The Land of Painted Caves is as beautifully written and structured as Auel’s earlier Earth’s Children novels, yet the emotions is brings to the reader are very different. Knowing that this is the final instalment of Ayla’s story bring sadness that we won’t have any more books to look forward to. But on the other, the general premise of the novel, that Ayla is settled with the Zelandonii and is mated with Jondalar and has a daughter, bring happiness – after all, this is all she ever wanted and she is a beloved character.

The Land of the Painted Caves is a stunning novel, as is the whole Earth’s Children series. While for some it may not match up to the wonder they felt on reading The Clan of the Cave Bear, this is a beautiful and fitting end to a saga beloved by so many.

“Three decades in the telling. The epic journey that began with The Clan of The Cave Bear continues as Ayla becomes the woman she was meant to be.”

The Land of Painted Caves by Jean M. Auel
Published by Hodder & Stoughton, March 2011
Many thanks to Hodder & Stoughton for providing a review copy of The Land of Painted Caves.


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Land of Painted Caves, The
by Jean M. Auel

7 Comments on "The Land of Painted Caves"

  1. Kim
    05/04/2011 at 16:37 Permalink

    Was disappointed in the end of the last book. It was a hard read seems how they went over a lot of boaring stuff. In the last section the book started to become a much better and remembered ready from jeans last 5 books.

  2. Daleen
    10/04/2011 at 19:09 Permalink

    What a dissapointment I at least thought she will meet up with her Clan son and her lost family…. so sad waiting all these years for this….

  3. Caz
    11/04/2011 at 01:26 Permalink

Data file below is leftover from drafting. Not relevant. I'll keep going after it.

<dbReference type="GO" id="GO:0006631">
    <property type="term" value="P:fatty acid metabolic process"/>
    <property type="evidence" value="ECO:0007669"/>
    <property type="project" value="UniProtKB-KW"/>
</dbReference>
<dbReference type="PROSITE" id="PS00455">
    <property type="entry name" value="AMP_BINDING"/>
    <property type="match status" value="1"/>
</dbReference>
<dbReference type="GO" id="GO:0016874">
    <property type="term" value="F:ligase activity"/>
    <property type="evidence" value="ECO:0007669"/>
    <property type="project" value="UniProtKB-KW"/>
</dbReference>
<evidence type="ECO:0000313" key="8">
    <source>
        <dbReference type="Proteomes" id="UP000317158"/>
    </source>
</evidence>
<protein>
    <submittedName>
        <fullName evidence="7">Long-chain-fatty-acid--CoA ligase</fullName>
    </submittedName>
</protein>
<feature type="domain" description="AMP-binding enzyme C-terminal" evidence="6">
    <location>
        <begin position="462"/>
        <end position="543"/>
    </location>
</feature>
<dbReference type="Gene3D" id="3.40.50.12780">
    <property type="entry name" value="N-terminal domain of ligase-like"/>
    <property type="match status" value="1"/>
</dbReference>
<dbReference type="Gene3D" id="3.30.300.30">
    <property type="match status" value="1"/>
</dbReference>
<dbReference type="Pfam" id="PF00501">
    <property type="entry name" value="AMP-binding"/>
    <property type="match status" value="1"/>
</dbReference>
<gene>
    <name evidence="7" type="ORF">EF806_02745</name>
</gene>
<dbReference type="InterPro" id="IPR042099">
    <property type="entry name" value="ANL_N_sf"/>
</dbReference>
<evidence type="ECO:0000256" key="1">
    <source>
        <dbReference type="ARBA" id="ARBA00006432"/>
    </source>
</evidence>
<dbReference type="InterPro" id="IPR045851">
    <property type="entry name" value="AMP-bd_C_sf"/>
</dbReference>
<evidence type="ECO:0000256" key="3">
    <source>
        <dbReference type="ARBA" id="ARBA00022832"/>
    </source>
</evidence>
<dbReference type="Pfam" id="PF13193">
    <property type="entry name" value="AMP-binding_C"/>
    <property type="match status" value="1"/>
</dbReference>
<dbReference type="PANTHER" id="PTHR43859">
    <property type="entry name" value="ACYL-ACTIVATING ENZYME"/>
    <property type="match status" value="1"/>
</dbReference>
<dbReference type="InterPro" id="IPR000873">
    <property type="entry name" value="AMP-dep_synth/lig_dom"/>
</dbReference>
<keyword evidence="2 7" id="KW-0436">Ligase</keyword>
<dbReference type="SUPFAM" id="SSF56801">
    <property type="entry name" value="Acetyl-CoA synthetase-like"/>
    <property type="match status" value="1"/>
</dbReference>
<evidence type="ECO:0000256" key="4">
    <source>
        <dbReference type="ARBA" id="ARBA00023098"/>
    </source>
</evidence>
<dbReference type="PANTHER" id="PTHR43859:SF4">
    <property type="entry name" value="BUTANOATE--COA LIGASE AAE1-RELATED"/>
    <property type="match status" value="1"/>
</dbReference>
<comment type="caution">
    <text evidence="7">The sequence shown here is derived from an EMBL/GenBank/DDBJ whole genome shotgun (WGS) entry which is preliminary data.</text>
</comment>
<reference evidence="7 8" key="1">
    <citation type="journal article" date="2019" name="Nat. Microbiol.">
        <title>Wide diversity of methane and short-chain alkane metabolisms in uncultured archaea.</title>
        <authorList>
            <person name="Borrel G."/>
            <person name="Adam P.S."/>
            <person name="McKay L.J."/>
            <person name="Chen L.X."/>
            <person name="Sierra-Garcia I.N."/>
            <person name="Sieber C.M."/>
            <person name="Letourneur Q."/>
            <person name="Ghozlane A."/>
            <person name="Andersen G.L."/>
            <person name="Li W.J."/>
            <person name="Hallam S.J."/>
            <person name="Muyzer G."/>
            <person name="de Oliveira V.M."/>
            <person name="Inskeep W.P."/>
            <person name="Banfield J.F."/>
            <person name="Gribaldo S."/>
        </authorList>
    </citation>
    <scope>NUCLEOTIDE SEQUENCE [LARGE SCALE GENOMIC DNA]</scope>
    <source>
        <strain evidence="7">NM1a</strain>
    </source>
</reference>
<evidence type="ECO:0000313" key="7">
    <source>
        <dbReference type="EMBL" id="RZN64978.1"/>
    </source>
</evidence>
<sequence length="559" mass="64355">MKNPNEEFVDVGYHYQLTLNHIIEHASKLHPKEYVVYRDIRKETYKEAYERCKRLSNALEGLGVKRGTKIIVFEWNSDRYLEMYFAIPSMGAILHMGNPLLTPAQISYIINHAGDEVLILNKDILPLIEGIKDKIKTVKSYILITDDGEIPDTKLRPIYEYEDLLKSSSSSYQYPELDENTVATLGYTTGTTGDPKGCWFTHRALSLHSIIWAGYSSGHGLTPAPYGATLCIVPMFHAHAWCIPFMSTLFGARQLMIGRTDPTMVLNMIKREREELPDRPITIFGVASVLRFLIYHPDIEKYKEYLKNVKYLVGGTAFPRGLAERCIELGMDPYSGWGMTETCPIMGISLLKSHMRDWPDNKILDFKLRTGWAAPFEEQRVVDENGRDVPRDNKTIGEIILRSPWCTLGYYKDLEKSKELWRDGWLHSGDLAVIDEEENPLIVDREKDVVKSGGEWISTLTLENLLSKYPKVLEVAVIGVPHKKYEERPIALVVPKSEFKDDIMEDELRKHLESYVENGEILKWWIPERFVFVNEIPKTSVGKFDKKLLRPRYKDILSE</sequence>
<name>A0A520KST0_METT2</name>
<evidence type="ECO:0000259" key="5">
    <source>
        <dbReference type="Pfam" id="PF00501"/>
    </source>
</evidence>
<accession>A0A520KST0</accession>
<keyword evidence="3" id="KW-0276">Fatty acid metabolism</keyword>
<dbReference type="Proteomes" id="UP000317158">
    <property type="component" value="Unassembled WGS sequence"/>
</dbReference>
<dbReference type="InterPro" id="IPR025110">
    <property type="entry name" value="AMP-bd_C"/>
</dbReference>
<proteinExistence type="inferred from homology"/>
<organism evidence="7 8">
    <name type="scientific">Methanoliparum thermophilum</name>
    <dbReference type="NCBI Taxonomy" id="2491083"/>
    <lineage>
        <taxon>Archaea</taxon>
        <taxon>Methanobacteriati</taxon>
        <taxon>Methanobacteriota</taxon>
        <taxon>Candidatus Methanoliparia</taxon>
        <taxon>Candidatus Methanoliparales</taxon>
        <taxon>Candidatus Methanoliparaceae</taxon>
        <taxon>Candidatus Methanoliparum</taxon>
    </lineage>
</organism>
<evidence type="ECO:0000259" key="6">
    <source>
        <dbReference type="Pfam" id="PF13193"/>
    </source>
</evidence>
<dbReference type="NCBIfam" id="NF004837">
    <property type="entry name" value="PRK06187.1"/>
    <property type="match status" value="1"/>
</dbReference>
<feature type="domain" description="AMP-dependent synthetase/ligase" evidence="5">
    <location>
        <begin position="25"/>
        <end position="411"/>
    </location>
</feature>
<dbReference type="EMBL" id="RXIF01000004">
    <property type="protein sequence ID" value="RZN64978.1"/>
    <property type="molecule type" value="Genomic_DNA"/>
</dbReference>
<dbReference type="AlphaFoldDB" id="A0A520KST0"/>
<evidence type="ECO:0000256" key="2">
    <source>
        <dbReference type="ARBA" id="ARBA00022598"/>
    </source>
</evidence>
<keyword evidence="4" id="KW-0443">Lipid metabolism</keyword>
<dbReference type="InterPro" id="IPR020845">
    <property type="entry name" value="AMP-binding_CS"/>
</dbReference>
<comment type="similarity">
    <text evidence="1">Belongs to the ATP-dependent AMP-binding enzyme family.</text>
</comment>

Hmmm we must have been reading totally different books. Even as a die hard fan of JMA, I’d have to disagree with your “beautifully written” comment. This book felt rushed and unpolished, was smattered with contradictions and while full of wonderful descriptive passages about the caves, missed the mark when it came to being a cohesive story. Needless to say, having anticipated this closure to the series for so long, I was very disappointed in the book.

  4. eilidhcatriona
    eilidhcatriona
    11/04/2011 at 09:43 Permalink

    I must admit Daleen I was hoping for the same – I didn’t mention it in my review so as not to dash others hopes though!

  5. June Macleod
    15/04/2011 at 14:46 Permalink

    So so dissapointed with this book, waited so long for it and found myself skipping pages. No real story, just going over and over old ground. Thought she would have a least met up with her old clan, trained more horses for use of other clan members, etc , so many other stories could have been written. Dont feel any closure.

  6. Sandra, Whitley Bay
    20/04/2011 at 19:12 Permalink

    Really disappointed in the final book. Far too much time dwelling on the landscape and looking at caves. Ms Auels die hard fans were interested in the characters and whether Ayla would ever meet Durc or Ranec again. So many storylines could have been explored, encountering the old Clan, more domestication of animals. After years of waiting, the ending was a real anti-climax.

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Written by eilidhcatriona
eilidhcatriona

A Scottish lass in her late twenties living in London. A prolific reader always interested in something new.